In brief

The UAE Federal Law No. 18 of 1981 regulating Commercial Agencies (Law) was amended for the fourth time on 28 May 2020 by Federal Law No. 11 of 2020 (the Amendment). The last amendment had taken place in 2010.

The Amendment granted, for the first time, the right for companies incorporated in the United Arab Emirates (UAE) that are not 100% owned by UAE nationals, namely public joint-stock companies with at least 51% of national capital contribution, to act as commercial agents. While the Amendment brought some changes to the Law, the relaxation for foreign investors was however limited. On the other hand, the Amendment reconfirmed the statutory protections offered to commercial agents.


The following summarizes the major characteristics of the Amendment:

  • Who can act as an Agent: Commercial agency activities can be carried out by national natural persons, public legal persons, private legal persons owned by public legal persons, private legal persons fully owned by national natural persons, or public joint-stock companies incorporated in the United Arab Emirates with at least 51% of national capital contribution.
  • Transfer of Agency to Heirs: With the Amendment, commercial agencies can now be transferred to the heirs of a deceased agent.
  • Termination of Agency: The Amendment reinforces the protections granted to agents under the Law by restating that a principal may not terminate or refuse to renew an agency agreement without a material reason justifying the termination or non-renewal. Also, an agency may not be registered in the name of a new commercial agent, even if the existing agency term has expired, unless the agency is terminated by mutual agreement between the agent and the principal, or if the Commercial Agency Committee (Committee) is convinced a material reason justifies the termination or non-renewal of the agency.  
  • Dispute Resolution: The Amendment confirms the exclusive jurisdiction of the Committee but limits the Committee’s scope to disputes arising between the parties to an agency agreement. Prior to the Amendment, the Committee’s scope was broader and covered any dispute arising out of an agency irrespective who the parties to the dispute are.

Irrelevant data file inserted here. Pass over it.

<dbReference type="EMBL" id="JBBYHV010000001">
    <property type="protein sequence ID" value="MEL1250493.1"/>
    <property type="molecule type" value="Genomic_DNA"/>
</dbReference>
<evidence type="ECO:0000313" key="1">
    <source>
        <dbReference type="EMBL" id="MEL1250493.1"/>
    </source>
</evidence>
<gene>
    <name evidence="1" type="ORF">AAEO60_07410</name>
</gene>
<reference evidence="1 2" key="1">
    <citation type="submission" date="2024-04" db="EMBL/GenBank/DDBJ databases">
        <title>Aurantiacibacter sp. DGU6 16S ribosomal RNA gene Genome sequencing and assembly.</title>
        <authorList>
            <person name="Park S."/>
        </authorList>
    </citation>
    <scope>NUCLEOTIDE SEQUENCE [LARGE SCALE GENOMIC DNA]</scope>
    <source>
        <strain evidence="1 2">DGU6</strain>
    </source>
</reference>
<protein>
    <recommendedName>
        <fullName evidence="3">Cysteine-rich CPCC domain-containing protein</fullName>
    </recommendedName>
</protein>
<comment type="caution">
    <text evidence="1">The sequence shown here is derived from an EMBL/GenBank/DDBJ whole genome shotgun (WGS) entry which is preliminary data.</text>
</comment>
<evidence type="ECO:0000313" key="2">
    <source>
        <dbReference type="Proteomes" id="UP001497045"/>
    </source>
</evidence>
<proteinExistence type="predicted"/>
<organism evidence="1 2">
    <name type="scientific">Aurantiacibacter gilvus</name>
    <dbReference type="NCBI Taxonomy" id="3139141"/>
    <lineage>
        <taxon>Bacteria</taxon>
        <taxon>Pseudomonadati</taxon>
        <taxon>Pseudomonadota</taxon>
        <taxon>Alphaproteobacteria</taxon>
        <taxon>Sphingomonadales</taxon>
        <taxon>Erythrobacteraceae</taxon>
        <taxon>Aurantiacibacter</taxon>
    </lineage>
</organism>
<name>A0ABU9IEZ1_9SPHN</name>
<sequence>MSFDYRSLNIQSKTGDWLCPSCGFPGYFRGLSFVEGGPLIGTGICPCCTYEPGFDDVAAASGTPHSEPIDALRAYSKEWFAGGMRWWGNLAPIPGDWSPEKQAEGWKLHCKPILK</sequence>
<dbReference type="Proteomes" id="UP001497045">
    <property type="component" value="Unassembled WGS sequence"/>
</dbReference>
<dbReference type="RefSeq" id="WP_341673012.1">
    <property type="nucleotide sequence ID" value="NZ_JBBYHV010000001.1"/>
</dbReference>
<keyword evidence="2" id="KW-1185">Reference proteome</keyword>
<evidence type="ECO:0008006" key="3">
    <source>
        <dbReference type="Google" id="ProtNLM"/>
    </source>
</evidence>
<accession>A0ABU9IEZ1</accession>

The necessary regulations and resolutions for implementing the Amendment are yet to be issued by the Minister of Economy.

It is worth noting that the Amendment reaffirmed clearly the wide array of protections conferred upon the agent, which can be summarized as follows:

  1. Statutory exclusivity right for the agent within its territory to represent the principal and sell the principal’s products.
  2. Statutory entitlement for commission including on transactions directly concluded by the principal or by a third party within the agent’s territory (regardless of the efforts taken by the agent to conclude such transactions).
  3. Statutory protections allowing the enforcement of exclusivity rights and the ability to block parallel imports to the territory, as long as the agency is registered.
  4. An agency agreement may only be terminated (or not renewed) if the principal can demonstrate a justified material reason.  The Committee and the UAE courts tend to enforce this requirement quite strictly, generally in favour of the agent.
  5. Any termination would be subject to discretionary compensation assessed and determined by the UAE court based on various factors.
  6. Exclusive jurisdiction to the Committee to resolve disputes between the parties to an agency.

In conclusion, the Amendment has effectively allowed non-UAE nationals access to UAE commercial agencies through public joint-stock companies, it has however largely maintained the historical benefits that UAE agents have enjoyed since the inception of the Law.

For further information, please reach out to one of the lawyers below or your usual Baker McKenzie contact.

Author

Omar Momany is the Head of the UAE Corporate/M&A practice of Baker McKenzie Habib Al Mulla, based in Dubai. With over 15 years' experience in the Middle East, Omar focuses on public and private mergers and acquisitions, corporate restructurings, corporate governance, joint ventures, commercial matters and corporate/shareholders' disputes in the UAE and throughout the region.

Author

Hani Naja is a partner in the Corporate & Commercial practice of Baker McKenzie Habib Al Mulla. He has been practicing since 2007 with a focus on M&A, reorganizations and post-acquisition integration as well as corporate structuring in the Middle East, particularly in the UAE and Qatar. Hani also advises on general commercial, corporate governance and compliance matters, and has gained substantive experience in the technology, retail, defense and government sectors.

Author

Laya Aoun-Hani is a senior associate in the Corporate & Commercial practice of Baker McKenzie Habib Al Mulla, based in Dubai. She specialises in corporate and commercial transactions, including joint ventures, distribution agreements, company structuring and restructuring, mergers and acquisitions, employment and all related matters. Laya also has particular experience in all compliance and VAT matters.

Write A Comment